Limited precision stems from LiDAR Viewer’s representation of point coordinates as 32-bit IEEE floating-point numbers. While floats can represent values between about -1038 and +1038, they only have around 7 decimal digits of precision. That sounds like a lot, and isn’t a problem for terrestrial LiDAR scans where spatial extents are usually in the hundreds of meters, and which are often not geo-referenced. But airborne LiDAR are typically in UTM coordinates, where huge offset values are added to point coordinates. If a data set has 1mm natural accuracy and an extent of +-100 meters, but 4 million meters are added to all y coordinates, the accuracy suddenly drops to around 1m. That is clearly not acceptable. LiDAR Viewer 2.x employs a workaround that transparently removes these offset values, but with very large surveys covering hundreds of square kilometers, loss of accuracy still begins to creep in towards the edges of the data. While the use of IEEE floats is inexcusable in hindsight, LiDAR Viewer’s development started in 2004, when this problem wasn’t even on the horizon.

LiDAR Viewer 3.0 will solve the problem for good by using a multiresolution coordinate representation, which virtually allocates 80 bit for each coordinate, while only really storing 16 bits for each coordinate for each point. 80 bits of precision would allow mapping the entire solar system at 7.5 picometer resolution, which is of course ridiculous. I chose 80 bits because it happens to be the combination of a 64-bit implicit prefix and a 16-bit explicit suffix; I’m not expecting that the range would ever be used. But then who knows. As a side effect, moving to a multiresolution representation will immediately shrink file sizes by one half.

The second issue is pixel rendering, which becomes a problem when zooming into LiDAR data beyond the scale supported by the data’s density. In other words, when looking at a point cloud from far away, the individual pixels will fuse and form a continuous surface, but when looking close up, the solid surface will dissolve (see Figures 2 and 3). On the one hand, one probably shouldn’t look at data at zoom factors not supported by the data, but on the other hand, everyone always does. LiDAR Viewer will use a splat renderer that draws individual points as surface-aligned shaded disks instead of pixels. Because the disks’ radii are defined in model space, they will fuse no matter the zoom factor. Figures 2-5 show an example comparing LiDAR Viewer 2.x’s point rendering with a preview of LiDAR Viewer 3.0′s splat rendering.

Figure 2: A pixel-rendered view of a high-resolution 3D laser scan of a statue (“Lucy”). At this viewing distance, the individual pixels are close enough to fuse into a solid surface.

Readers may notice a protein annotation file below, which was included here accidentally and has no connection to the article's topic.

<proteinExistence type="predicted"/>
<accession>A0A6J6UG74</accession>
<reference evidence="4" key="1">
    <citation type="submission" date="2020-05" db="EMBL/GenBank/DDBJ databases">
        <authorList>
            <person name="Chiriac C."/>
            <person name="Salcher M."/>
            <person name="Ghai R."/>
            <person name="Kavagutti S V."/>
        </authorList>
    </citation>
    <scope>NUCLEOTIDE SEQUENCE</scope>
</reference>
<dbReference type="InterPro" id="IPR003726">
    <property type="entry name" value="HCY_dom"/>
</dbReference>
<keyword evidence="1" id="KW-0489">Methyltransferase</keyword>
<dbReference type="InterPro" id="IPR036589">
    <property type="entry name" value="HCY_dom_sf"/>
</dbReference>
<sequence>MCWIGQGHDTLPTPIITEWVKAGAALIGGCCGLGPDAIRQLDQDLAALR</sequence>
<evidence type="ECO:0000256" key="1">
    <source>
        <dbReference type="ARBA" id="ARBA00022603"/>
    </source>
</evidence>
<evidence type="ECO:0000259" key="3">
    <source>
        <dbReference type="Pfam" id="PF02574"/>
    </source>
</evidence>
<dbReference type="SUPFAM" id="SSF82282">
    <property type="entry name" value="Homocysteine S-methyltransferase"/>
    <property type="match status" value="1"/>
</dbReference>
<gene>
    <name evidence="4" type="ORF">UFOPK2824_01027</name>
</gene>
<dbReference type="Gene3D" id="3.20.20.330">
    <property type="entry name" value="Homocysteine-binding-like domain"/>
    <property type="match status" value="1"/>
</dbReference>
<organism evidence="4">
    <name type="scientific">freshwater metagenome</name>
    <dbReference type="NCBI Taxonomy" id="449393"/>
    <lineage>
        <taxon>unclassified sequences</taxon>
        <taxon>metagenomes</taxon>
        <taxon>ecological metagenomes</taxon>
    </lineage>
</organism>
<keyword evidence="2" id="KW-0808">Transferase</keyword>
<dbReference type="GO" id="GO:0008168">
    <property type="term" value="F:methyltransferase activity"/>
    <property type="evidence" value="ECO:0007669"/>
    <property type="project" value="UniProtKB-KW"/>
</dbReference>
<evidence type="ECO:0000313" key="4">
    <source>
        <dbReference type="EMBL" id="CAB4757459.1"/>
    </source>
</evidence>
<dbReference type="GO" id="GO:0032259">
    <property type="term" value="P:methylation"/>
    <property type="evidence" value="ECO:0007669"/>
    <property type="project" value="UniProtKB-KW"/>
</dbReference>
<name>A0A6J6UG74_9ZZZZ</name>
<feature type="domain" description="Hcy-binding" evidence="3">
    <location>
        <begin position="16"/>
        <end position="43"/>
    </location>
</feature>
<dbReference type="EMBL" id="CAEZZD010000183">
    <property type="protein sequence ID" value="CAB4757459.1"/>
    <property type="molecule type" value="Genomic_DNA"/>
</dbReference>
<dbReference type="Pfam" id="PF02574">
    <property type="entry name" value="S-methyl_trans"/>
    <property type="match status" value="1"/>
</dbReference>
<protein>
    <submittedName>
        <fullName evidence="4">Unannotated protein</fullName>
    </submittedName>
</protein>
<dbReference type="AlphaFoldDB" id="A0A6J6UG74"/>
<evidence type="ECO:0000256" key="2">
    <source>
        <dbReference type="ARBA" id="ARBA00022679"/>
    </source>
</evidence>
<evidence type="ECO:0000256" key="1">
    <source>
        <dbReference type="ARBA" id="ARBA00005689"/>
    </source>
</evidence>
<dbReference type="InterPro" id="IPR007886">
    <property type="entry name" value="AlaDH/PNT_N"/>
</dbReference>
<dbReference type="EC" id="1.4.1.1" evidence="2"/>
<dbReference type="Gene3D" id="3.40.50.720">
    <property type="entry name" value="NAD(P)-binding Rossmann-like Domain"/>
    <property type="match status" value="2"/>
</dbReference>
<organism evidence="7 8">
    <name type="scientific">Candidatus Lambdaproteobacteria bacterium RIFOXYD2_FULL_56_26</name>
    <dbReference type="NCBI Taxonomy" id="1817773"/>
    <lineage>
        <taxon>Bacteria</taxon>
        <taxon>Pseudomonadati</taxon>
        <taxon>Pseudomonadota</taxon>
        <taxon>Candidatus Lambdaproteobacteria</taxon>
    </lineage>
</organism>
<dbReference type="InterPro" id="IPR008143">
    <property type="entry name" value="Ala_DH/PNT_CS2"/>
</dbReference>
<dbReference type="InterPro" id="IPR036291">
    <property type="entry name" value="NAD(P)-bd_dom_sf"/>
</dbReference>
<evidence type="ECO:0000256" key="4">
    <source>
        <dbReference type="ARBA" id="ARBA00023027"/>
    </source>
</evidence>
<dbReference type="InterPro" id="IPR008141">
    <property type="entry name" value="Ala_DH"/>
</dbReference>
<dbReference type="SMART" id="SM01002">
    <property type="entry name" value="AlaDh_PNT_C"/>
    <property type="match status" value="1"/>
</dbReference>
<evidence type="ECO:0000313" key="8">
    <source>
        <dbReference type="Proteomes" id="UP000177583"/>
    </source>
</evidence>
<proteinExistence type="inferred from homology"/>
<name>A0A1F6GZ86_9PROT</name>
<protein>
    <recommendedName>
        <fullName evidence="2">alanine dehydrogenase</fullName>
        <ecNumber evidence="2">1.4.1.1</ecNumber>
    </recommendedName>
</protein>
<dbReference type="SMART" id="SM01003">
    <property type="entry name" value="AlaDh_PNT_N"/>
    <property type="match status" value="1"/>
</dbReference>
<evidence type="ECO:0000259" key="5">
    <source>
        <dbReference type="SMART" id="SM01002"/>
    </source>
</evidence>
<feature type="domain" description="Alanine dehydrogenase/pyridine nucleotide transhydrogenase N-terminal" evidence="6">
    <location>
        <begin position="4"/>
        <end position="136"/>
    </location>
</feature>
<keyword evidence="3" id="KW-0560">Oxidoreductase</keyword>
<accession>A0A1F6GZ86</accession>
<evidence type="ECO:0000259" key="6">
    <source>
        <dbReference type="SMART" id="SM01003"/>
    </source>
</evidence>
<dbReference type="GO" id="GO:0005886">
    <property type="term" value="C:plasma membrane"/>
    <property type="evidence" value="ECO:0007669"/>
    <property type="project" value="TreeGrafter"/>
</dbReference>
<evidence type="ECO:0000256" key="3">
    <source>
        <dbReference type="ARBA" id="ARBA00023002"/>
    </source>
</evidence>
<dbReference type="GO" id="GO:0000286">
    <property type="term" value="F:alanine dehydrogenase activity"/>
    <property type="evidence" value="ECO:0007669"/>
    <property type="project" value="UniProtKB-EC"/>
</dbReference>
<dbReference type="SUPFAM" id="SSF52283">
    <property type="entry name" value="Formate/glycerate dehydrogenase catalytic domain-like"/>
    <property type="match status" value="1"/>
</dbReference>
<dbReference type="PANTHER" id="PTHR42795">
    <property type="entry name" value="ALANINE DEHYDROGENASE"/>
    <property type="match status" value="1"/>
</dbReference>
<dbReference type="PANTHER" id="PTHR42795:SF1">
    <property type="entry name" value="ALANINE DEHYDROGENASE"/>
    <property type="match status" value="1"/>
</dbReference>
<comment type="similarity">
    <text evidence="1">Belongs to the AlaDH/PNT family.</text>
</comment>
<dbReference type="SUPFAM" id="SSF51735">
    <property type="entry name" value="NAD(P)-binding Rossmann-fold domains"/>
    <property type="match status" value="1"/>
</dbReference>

Figure 3: A pixel-rendered view of a high-resolution 3D laser scan of a statue (“Lucy”). At this viewing distance, individual pixels separate and the previously solid surface dissolves into a cloud of points, prohibiting perception of the 3D shape.

Figure 4: A splat-rendered view of a high-resolution 3D laser scan of a statue (“Lucy”). From the exact same viewing position as in Figure 3, the model-space scaled splats still fuse to create a solid surface. Because the zoom factor is beyond the level supported by the scan’s density, individual splats can be discerned.

Figure 5: Splat-rendered view of a high-resolution 3D laser scan of a statue (“Lucy”). As splat sizes scale with zoom factor, they still fuse into a solid surface even at this high magnification. Individual 3D points can be distinguished clearly.

The current splat renderer is only an experimental implementation and a work in progress, but it is good enough that I felt comfortable showing it off in the video, sort of as a “coming attractions” teaser. At least the scientist users of LiDAR Viewer are very excited about it.

33 thoughts on “Meet the LiDAR Viewer

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  3. Mindblowing. I know exactly what you mean by “messing with people” in the first minutes. When you flipped the view on its ear, my jaw dropped.

    I googled lidar after the video, and came across a “lidar news”. I emailed the editor your video. There was nothing like it there.

    Will you make a video showing new lidar viewer in the cave?

    • I’ll get around to it at some point, but right now I have a lot of other stuff on the plate.

      And thanks for falling right into my trap. :) That’s the reaction I was going for.

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  7. The splat rendering is extremely exiting for a non-scientist too. Especially when you’re dealing with aerial and other not so dense scans. You are a hero and I would trade my mother for that San Francisco scan. What do you say?

    • No need to trade in your mum; the San Francisco scan is public domain. You can get it through the USGS Click interface by searching for all point cloud data covering the larger San Francisco area. For more information, go to the ARRA project page I’m linking in the post.